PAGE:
Home Ernährung Stevia vs. Zucker: Nährwertangaben, Gemeinsamkeiten und Unterschiede

Stevia vs. Zucker: Nährwertangaben, Gemeinsamkeiten und Unterschiede

von NFI Redaktion

Understanding Stevia Leaf Extract

Bowl of stevia in front of the stevia plant | Stevia vs Sugar

Stevia is a calorie-free sweetener extracted from the leaves of the Stevia rebaudiana plant. Some manufacturers extract a compound called Rebaudioside A from the leaves and add sugar extracts or additives to create their final Stevia products.

Other Stevia products are 100 percent pure Stevia extract. In either case, Stevia leaf extract is about 150 to 400 times sweeter than sugar, so you use much, much less of it when substituting.

When it comes to sugar substitutes, Stevia has a kind of „health halo“ because it comes from plants, and we tend to consider everything from a plant as natural and healthy. But it’s not that black and white.

„Stevia has become a star among calorie-free alternative sweeteners because it comes from a plant and is therefore considered natural. People feel much more comfortable with it as there is so much controversy about artificial calorie-free sweeteners,“ explains Andrea N. Giancoli, MPH, RD.

But generally, when we consume Stevia, it’s not the whole plant. Instead, we consume an extract from the Stevia leaf, sometimes with some additives, says registered dietitian and certified athletic trainer Dana Angelo White, RD, ATC.

Just as vegetable chips are not necessarily „healthy“ or „unhealthy,“ neither Stevia nor vegetable chips inherently have health benefits.

However, people have been consuming Stevia for centuries, while most artificial sweeteners have been developed within our lifetimes. So, if you’re opting for a cleaner version, Stevia has a much better track record.

Stevia vs. Sugar: Is Stevia Better?

Spoonful of sugar cubes | Stevia vs Sugar

Although Stevia is not necessarily „healthy“ like broccoli and apples, it may be better for some people than consuming sugar, especially for those with a high sugar intake.

The American Heart Association recommends that women consume no more than six teaspoons (24 grams) of added sugar per day and men no more than nine teaspoons (36 grams), so anything beyond that is likely too much.

„The population in general needs to reduce added sugar, and using Stevia as a sugar substitute is one way to achieve this. It’s so much sweeter than sugar, so you don’t need much of it,“ says Giancoli.

And lest you think natural sweeteners like coconut sugar or maple syrup are better for you, remember: they are all still sugar and have calories. It’s okay to indulge here and there, but moderation is key.

„There’s a place for all kinds of sweeteners, and sometimes you want to use particular sweeteners like honey for its delicious taste,“ says White. „But the label ’natural‘ can’t justify eating as much as you want, including Stevia.“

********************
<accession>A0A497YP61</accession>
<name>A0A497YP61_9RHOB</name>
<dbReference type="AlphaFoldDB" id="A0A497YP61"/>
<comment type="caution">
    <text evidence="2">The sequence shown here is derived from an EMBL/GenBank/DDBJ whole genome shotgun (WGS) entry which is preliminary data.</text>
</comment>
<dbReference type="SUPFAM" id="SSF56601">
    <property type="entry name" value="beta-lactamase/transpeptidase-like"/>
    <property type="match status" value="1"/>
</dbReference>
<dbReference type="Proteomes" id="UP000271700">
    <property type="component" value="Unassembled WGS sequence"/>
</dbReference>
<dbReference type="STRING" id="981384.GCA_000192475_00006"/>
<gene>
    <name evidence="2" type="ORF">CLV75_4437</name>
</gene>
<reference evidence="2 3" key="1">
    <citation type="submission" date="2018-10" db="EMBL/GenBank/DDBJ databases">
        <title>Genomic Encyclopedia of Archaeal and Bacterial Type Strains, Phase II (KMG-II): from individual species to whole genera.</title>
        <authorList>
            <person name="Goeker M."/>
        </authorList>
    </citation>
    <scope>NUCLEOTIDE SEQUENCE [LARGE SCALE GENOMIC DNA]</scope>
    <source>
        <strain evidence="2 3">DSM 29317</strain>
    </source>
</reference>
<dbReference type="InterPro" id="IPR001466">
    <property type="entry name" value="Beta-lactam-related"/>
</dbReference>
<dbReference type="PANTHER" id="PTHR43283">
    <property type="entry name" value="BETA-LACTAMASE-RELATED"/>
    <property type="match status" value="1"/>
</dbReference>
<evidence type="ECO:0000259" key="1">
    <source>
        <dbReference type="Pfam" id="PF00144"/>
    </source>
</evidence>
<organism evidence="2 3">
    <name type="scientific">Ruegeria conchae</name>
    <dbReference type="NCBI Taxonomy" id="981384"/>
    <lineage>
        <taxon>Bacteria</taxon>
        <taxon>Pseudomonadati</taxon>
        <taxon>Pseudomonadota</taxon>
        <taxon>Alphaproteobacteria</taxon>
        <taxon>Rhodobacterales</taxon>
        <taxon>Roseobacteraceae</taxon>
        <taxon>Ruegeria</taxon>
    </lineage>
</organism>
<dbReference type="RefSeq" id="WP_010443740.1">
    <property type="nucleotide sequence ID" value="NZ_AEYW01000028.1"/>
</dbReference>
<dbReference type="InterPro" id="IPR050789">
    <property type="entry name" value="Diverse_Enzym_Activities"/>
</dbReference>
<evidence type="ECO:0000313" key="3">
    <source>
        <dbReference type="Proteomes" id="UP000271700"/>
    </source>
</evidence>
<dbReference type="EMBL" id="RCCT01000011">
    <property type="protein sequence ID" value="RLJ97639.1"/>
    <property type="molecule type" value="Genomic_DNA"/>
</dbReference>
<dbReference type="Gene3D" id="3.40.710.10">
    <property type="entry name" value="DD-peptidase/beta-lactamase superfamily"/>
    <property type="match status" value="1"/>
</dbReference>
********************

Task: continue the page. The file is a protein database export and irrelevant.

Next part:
Instead, we need to keep the proportion of all sweeteners—natural or otherwise—in check and find other ways to reduce our sugar intake.

Does Stevia Affect the Body like Sugar?

Stevia and Weight

For those looking to lose weight, Stevia can be a helpful ingredient as it has no calories. „If you consume a lot of added sugar and use Stevia instead, you might consume fewer calories,“ says Giancoli.

Keep in mind: Just because something uses Stevia instead of sugar doesn’t mean it’s healthy. Ice cream made with Stevia is still ice cream. Weight loss happens when you reduce added sugar and calories, eat a healthy and balanced diet, and exercise, says Giancoli.

Stevia and Gut Health

The impact of Stevia on the gut microbiome has become a hot topic, but the research is not particularly conclusive. The studies suggesting an effect involve animals and large amounts of Stevia.

„You’d have to eat large amounts to have any effect, and most of us consume Stevia in small amounts,“ adds Giancoli.

For the other option? A high-sugar diet much more negatively affects the gut. A study in mice found that a high glucose or fructose level in the diet increased gut permeability, affecting metabolic health.

Is Stevia Safe?

Stevia Rebaudiana plant | Stevia vs Sugar

Rest assured, Stevia is safe to consume. The FDA has reviewed and recognized applications for classifying Stevia (particularly Rebaudioside A, Stevioside, Rebaudioside D, or mixes containing Rebaudioside A and/or Stevioside as predominant components) as „generally recognized as safe“ (or GRAS) and has not questioned this conclusion.

„If you add it to your coffee or use it occasionally, it’s okay,“ says White. There is some scientific evidence: one study found that consuming 500 milligrams of Stevia three times a day for two years had no significant side effects.

However, note that whole leaf Stevia is not approved as a food additive and is not FDA GRAS.

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